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Keeping the Holiday Season Safe for Children

Posted by NYPIRG on November 28, 2016 at 12:32 pm
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Thanksgiving is the start of the holiday shopping season.  It is a time when many adults look for gifts for children.  And while the holidays are a time for fun and giving, it is important that it be a safe time as well.

A recent survey of toys found some that posed health and safety threats to children.  The report identified toys recalled by the federal government’s Consumer Product Safety Commission (CPSC) from January 2015 to October 2016. For large items such as cars, when they get recalled, owners will usually be contacted immediately through VIN numbers. However, that’s not the case with toy recalls.

Some of the recalled toys that the researchers found were still available for sale at online stores include:

  • A toy glockenspiel which was recalled in February 2016 due to high levels of lead in the paint. If the paint is scraped off and ingested lead can cause adverse health effects.
  • A remote-controlled flying toy which was recalled in June 2016. The toy’s USB charging cord can overheat, posing a hazard.
  • A pencil case which contains two magnets that hold the case lid closed can detach, posing an ingestion hazard. If these two magnets are swallowed, they can link together inside a child’s intestines and result in serious internal injuries.

It is illegal to sell a recalled product under CPSC rules. The authors of the report have notified the CPSC about these potentially illegal sales and have asked them to investigate these toys further and take appropriate action.

In addition to this call for an investigation, the report urged that the CPSC improve its recall effectiveness by:

  • Engaging in efforts to increase consumer and researcher awareness of the public hazard database SaferProducts.gov.
  • Aggressively seeking to increase recall effectiveness by making sellers agree to conduct more effective outreach campaigns that stress the real hazard posed, rather than simply promoting the purported good will of the firm.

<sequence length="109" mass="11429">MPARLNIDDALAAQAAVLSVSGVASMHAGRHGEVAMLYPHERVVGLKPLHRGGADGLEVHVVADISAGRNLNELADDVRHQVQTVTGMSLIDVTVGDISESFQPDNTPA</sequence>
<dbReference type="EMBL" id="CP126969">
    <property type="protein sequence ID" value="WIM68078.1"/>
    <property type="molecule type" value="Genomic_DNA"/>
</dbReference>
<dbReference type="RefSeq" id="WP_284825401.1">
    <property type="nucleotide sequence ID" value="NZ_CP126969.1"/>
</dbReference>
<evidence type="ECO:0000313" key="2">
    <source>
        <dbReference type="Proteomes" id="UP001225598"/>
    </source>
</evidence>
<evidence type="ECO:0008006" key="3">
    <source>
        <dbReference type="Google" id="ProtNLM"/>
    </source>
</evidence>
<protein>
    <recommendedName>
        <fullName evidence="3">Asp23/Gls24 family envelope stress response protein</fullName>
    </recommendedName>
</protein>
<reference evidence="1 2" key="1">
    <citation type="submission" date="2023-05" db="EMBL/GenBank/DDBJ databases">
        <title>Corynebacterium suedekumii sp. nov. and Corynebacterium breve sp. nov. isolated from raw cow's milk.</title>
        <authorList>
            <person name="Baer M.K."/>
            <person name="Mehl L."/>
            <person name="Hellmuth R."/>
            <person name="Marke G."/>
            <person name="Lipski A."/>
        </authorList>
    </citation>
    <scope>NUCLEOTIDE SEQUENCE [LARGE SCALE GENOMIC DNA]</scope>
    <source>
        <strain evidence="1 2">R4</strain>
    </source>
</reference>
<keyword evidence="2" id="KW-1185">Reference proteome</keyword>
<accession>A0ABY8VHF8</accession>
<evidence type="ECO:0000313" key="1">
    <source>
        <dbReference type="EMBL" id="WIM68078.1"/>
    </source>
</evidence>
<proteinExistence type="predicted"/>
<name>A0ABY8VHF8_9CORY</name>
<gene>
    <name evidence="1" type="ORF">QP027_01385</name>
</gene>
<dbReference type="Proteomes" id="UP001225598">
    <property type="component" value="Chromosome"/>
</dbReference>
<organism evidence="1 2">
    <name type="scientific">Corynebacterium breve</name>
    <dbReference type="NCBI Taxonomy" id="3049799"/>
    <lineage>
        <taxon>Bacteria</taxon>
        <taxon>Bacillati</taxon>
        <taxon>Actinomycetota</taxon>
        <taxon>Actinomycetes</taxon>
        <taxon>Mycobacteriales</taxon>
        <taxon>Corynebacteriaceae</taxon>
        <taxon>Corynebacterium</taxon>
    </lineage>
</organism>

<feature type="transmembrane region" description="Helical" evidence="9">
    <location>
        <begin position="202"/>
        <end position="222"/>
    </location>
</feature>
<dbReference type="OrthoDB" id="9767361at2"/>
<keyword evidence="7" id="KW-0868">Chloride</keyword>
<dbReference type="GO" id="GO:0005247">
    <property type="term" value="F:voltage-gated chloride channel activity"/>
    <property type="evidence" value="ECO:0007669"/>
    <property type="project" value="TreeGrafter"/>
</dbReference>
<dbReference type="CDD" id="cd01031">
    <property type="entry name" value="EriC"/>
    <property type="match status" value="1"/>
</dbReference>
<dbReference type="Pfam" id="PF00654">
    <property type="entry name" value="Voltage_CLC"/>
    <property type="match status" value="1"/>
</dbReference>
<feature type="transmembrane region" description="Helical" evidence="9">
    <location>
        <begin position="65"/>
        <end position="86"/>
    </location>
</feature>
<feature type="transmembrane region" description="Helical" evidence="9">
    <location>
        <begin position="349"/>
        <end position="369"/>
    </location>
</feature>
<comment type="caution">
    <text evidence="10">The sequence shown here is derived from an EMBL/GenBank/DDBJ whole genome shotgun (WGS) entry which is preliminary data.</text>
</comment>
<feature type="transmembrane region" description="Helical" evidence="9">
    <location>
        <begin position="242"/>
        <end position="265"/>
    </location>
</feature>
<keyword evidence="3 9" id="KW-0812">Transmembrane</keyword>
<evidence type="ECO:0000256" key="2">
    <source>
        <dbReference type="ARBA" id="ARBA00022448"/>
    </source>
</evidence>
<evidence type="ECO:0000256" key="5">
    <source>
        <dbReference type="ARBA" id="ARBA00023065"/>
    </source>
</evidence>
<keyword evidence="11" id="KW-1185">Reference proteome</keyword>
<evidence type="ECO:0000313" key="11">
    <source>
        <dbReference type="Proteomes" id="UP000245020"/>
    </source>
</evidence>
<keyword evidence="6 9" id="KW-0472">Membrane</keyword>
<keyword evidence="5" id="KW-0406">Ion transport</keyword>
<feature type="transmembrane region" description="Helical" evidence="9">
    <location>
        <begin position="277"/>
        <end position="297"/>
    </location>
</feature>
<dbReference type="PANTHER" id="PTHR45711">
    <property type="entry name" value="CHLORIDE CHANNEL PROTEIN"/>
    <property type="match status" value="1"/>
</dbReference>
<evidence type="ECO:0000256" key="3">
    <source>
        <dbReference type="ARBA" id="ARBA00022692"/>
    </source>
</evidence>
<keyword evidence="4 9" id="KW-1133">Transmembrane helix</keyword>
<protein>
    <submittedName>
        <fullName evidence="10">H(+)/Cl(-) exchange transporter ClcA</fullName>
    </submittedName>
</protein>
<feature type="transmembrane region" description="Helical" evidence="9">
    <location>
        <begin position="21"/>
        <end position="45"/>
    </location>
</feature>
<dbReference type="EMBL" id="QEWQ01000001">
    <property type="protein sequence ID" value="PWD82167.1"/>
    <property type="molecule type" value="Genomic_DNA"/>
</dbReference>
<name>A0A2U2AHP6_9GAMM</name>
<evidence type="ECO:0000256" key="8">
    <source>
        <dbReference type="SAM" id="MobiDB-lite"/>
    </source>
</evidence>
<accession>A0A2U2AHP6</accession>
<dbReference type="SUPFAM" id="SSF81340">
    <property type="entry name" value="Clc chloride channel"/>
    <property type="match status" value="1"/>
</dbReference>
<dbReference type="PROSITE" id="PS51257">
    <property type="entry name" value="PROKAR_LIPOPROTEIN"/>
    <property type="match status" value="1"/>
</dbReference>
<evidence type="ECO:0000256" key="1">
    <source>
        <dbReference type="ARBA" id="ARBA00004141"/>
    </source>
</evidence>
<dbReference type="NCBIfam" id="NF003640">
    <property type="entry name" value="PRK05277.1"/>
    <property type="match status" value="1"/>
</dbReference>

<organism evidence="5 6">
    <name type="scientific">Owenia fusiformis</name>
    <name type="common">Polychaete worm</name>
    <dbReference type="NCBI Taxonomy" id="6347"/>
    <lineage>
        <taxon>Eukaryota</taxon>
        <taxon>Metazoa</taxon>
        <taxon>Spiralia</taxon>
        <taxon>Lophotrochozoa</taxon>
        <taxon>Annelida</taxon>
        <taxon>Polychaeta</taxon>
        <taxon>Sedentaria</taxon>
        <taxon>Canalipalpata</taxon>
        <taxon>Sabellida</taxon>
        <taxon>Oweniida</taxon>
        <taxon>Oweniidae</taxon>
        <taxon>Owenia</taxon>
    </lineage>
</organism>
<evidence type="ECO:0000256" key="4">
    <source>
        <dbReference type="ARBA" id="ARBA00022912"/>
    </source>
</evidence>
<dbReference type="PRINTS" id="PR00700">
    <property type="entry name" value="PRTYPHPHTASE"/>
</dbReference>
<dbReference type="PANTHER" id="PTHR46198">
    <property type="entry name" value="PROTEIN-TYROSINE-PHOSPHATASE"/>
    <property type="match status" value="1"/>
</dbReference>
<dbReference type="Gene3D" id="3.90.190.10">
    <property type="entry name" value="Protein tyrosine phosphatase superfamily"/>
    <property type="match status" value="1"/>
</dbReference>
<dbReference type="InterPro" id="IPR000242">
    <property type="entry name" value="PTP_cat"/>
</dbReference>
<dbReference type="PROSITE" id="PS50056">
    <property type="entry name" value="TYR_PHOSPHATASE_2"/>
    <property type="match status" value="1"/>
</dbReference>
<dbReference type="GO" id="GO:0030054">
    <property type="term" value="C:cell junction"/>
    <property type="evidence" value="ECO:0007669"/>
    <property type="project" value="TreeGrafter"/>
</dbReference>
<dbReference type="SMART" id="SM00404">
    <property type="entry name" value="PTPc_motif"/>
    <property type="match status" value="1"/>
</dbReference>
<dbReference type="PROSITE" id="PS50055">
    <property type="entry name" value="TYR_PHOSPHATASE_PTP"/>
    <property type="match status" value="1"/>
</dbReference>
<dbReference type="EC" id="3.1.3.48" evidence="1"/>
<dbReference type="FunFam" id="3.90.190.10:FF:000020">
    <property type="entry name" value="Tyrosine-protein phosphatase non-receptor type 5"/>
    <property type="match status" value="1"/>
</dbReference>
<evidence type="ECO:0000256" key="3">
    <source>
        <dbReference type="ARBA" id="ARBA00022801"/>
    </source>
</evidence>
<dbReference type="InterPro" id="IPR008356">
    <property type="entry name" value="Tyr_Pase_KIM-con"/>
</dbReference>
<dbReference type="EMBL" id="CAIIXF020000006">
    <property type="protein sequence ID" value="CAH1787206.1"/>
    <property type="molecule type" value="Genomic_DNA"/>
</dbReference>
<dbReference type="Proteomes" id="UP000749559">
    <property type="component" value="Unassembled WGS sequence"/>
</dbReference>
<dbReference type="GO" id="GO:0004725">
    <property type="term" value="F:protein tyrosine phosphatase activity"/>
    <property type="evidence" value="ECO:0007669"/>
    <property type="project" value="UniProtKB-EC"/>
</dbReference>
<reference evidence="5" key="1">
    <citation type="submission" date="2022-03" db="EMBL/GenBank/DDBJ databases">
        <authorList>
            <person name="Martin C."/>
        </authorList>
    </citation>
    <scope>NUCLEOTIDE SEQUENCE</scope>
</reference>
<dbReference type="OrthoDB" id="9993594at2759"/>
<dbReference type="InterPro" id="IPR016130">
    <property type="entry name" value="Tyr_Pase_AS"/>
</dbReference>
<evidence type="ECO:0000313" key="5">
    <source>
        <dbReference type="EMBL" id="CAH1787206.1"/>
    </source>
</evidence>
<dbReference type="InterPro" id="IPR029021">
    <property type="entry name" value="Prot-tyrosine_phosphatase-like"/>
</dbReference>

• Performing regular online sweeps checking for the availability of previously-recalled toys.
  • Holding companies reselling recalled products accountable, this will also send a message to others.

Of course, government oversight, while important, is not enough.  The report urged that parents and caregivers take steps to protect children from potential hazards. The report recommended that parents:

  • Subscribe to email recall updates from the CPSC and other U.S. government safety agencies available at www.recalls.gov.
  • Examine toys carefully for hazards before purchase – and don’t trust that they are safe just because they are on a store shelf. Check the CPSC recall database at CPSC.gov before buying toys online.
  • Report unsafe toys or toy-related injuries to the CPSC at Saferproducts.gov.

Of course, the report only identified toys that had been previously recalled. Other hazards may exist.

To help consumer ensure that all toys are safe, the report’s authors offered some additional tips for parents and other consumers of toys:

  • Review the recalled toys list in this report and compare it to toys in children’s toy boxes.
  • Put small parts, or toys broken into small parts, out of reach. Regularly check that toys appropriate for older children are not left within reach of younger children who still put things in their mouths.

To get a copy of the report, you can view it on the website of the New York Public Interest Research Group at www.nypirg.org.

Smarter toy choices can help keep this holiday season safe.

Ethics Reforms Are Proposed, Again

Posted by NYPIRG on November 21, 2016 at 11:54 am